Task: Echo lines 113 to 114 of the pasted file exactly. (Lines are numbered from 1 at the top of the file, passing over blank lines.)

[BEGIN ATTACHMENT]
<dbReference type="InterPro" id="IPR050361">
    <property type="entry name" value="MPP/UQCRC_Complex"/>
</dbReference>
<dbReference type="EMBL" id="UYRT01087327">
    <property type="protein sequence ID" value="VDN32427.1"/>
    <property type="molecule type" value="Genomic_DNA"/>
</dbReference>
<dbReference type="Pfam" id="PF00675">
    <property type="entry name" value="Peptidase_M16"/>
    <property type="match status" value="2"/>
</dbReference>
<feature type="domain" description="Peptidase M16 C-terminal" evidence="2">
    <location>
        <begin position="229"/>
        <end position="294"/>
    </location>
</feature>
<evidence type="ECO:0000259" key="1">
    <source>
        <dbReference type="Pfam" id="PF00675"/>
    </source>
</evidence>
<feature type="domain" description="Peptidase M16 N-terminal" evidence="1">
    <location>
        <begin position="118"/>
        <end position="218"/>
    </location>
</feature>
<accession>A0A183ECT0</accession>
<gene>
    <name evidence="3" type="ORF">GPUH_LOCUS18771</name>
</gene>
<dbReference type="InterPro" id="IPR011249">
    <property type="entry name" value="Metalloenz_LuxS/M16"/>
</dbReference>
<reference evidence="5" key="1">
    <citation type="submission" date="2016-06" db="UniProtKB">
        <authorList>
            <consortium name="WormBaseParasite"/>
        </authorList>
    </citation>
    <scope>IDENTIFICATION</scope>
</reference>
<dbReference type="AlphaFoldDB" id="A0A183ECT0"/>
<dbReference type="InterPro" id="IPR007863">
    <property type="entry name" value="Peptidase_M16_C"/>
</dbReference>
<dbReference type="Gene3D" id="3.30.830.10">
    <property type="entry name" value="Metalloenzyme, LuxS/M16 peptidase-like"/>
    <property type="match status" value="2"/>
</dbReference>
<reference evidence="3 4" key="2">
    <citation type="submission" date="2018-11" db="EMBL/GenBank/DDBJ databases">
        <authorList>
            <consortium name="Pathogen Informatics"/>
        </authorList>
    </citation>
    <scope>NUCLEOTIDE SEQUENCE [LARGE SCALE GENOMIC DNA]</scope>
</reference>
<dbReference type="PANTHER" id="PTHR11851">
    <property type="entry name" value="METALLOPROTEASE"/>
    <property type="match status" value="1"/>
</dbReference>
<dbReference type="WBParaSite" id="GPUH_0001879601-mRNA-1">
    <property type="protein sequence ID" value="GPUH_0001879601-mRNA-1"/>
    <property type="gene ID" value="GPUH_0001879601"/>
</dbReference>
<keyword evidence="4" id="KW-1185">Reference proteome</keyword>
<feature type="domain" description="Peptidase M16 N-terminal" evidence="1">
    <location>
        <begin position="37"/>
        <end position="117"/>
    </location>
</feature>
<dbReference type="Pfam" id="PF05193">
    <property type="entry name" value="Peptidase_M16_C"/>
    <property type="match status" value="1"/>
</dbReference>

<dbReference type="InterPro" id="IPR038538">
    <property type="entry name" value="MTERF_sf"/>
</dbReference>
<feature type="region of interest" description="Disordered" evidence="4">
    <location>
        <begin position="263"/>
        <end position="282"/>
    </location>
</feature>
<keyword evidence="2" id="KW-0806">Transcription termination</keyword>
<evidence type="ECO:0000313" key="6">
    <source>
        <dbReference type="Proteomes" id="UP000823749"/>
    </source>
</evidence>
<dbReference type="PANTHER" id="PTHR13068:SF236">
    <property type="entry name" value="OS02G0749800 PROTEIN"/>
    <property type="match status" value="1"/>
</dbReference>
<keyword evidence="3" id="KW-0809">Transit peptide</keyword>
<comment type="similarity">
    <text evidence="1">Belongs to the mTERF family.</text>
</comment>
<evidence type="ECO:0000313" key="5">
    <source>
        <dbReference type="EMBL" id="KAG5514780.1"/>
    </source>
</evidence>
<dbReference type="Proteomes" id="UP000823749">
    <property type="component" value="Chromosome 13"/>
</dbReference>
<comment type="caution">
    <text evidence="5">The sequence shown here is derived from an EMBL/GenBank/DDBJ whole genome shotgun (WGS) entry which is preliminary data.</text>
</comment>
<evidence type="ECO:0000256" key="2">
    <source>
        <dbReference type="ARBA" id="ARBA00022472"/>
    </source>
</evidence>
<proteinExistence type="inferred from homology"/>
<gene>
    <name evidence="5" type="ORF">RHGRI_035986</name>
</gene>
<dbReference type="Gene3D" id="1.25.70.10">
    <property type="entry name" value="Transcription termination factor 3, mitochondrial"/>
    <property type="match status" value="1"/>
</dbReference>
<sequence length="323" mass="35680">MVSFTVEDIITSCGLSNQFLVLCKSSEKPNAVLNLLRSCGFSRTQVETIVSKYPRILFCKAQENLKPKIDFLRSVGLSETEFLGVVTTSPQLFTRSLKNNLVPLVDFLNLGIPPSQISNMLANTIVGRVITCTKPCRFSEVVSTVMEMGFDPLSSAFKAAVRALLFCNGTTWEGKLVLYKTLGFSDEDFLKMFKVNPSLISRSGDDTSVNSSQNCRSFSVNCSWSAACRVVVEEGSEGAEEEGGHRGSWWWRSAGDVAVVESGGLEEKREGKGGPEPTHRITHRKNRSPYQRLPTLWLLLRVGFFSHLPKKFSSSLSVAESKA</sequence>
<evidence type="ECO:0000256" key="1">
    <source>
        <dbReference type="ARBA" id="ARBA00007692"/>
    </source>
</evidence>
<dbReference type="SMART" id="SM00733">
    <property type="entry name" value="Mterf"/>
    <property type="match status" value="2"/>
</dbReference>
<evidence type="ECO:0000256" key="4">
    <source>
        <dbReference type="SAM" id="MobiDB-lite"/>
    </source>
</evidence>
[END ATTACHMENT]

<evidence type="ECO:0000256" key="2">
    <source>